How Lilliana Vazquez Celebrates Dia de los Muertos

The television host shares the meaningful ways she celebrates the holiday.

TV personality and host at E! News, Lilliana Vazquez, has been celebrating Día de los Muertos all her life. She grew up setting up an altar, cooking traditional dishes, and observing the day with her family. And now, she's looking forward to sharing the traditions with her son Santi, who was born this summer.

Día de los Muertos—also known as Day of the Dead—is a traditional Mexican holiday celebrated in early November, usually right after Halloween. The purpose of the holiday is to remember friends and family members who have passed away, and it's usually celebrated with bright flowers, colorful decorations, traditional foods, and decorated altars.

Vazquez, who is part Puerto Rican and part Mexican, is sharing all about how she observes the holiday and why it's important to her to pass the traditions on.

Lilliana Vazquez
Courtesy of Lilliana Vazquez

How She's Celebrating This Year

"One of the most beautiful things about my culture is the music, colors, and food, and there is no bigger or better celebration that brings it all together than Dia de los Muertos," Vazquez says. These are a few of her favorite ways to celebrate the holiday, including the new traditions she can't wait to start with her son.

Setting Up an Altar

Building and decorating an altar is one of the most traditional ways to celebrate the holiday. Typically, family members decorate an altar with photos of a loved one who has passed on, along with flowers, candles, food, and the loved one's favorite items. "Before my Welita passed away, our family altar was always at her home," she says. "It was a central place the whole family could gather to honor our loved ones and I have beautiful memories of decorating the family ofrenda with my abuelita."

Vazquez says that after her grandmother passed away, the most important thing to her was that her grandmother's tradition of building an ofrenda lived on. "Both my mom and I build mini altars at home," Vazquez says. "It's a special way of honoring her along with a tradition that's an important part of our family history."

"For me, the altar is the part that's the most fun—I love reliving so many beautiful memories," she says. "Going through memory boxes, and looking through things I've saved to add to the altar. In my opinion, it's not just having an altar in your home that's important, it's the setting up and all the work that it takes to get there that's the most special."

Celebrating with Food

Vazquez told us she believes food is at the center of every holiday, so gathering with loved ones to make and eat traditional recipes is an important part of the celebration for her. "Getting the entire family together to make easy and delicious recipes is a great way to build new traditions and lasting memories," she says. One of her favorites to share with her family is McCormick's Creamy Mexican Hot Chocolate.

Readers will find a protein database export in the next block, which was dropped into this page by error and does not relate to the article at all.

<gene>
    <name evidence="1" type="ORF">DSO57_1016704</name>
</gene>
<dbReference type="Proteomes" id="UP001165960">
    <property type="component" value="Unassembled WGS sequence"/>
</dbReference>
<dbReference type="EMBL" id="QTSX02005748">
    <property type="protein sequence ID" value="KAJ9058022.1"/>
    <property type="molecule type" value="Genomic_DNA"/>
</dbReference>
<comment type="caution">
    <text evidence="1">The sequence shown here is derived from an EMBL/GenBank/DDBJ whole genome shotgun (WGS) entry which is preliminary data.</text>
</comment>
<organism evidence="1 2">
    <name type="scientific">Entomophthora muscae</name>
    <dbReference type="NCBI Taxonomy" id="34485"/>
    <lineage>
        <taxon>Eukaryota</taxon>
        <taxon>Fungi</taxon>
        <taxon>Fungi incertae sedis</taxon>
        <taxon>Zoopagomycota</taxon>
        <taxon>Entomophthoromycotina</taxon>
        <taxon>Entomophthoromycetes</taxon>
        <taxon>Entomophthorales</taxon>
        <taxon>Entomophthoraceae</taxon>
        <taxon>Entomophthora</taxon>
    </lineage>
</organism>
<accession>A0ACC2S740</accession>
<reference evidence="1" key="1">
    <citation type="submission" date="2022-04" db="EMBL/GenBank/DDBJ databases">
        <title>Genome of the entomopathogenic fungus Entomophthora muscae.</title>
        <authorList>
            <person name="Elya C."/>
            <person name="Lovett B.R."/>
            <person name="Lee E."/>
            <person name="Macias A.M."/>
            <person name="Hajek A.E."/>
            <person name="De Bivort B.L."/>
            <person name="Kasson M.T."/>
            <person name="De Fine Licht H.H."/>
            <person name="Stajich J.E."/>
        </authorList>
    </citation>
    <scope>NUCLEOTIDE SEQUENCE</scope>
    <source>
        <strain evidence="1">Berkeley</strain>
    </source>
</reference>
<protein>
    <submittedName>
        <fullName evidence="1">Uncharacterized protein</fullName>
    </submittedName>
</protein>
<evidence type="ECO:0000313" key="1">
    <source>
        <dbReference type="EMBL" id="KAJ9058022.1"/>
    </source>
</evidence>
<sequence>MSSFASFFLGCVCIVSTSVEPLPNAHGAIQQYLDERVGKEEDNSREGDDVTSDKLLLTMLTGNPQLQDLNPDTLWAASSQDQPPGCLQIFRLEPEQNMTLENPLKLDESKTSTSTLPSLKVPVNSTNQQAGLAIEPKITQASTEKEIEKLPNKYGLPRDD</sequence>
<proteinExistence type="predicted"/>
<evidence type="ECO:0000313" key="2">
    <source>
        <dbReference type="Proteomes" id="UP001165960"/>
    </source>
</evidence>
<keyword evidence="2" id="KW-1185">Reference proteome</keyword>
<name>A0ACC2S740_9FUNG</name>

Passing Traditions On

This year, ​​Vazquez is adding something new to her celebrations—passing on her favorite customs to the next generation. "It's really important for me to pass along these time-honored traditions to my son, Santi because he is ¼ Mexican, ¼ Puerto Rican, and ½ American," she says. "And he's growing up in California and New York—very American places."

Vazquez says she wants to do her best to create fun memories and sensory experiences centered around her culture so he'll remember them as he grows up. "Growing up, I never outwardly celebrated my culture with friends and in school, but for him, I want it to be the opposite. I want him to be the conduit for that," she says. "I want to instill these traditions in him, so it's fun and something he wants and is proud to share with his friends. I want him to always honor that and be proud of his background."

Lilliana's Suggestions for Celebrating (Without Appropriating)

This holiday celebrates many aspects of Mexican culture and it's important to observe the holiday respectfully.

"It is so important to me that people experience this holiday in an authentic way," Vazquez says. "I'm hoping that sharing my traditions and how I celebrate will help provide an authentic look to everyone so they see all the beauty in it—not just the commercial aspects."

These are her best tips for celebrating while being careful not to appropriate the culture.

Make an Altar

This is one of the most important aspects of the holiday, and Vazquez suggests carefully selecting meaningful items to remember your loved one by. "For me, the flowers are very important," she says. "You can buy fresh ones, or you can make beautiful paper ones." Anything that brings fond memories of your loved one is totally appropriate.

Curate a Playlist

Vazquez told us she makes a new playlist each year that she can put on while decorating, cooking, or prepping. "Every year it's a little different but I love it," she says. Don't stress too much about what goes on your playlist, just add songs that make you happy or bring back specific memories with your loved ones or family members.

Display Alebrijes

The TV host collects alebrijes, which are brightly colored traditional Mexican folk art statues. She buys a new one each year and collects them whenever she travels, and it's one of the ways she suggests celebrating. You can collect traditional alebrijes, or any other kind of trinkets that help you feel close to your family.

"It's almost like how during Christmas you bring out all the ornaments that you have collected throughout the years," she says. "Día de los Muertos is like that–think of the altar like you think of your Christmas tree and all the different ornaments you have collected."

If you've never created one before, now is the perfect time to start collecting! Start with a few items and add to them each year.

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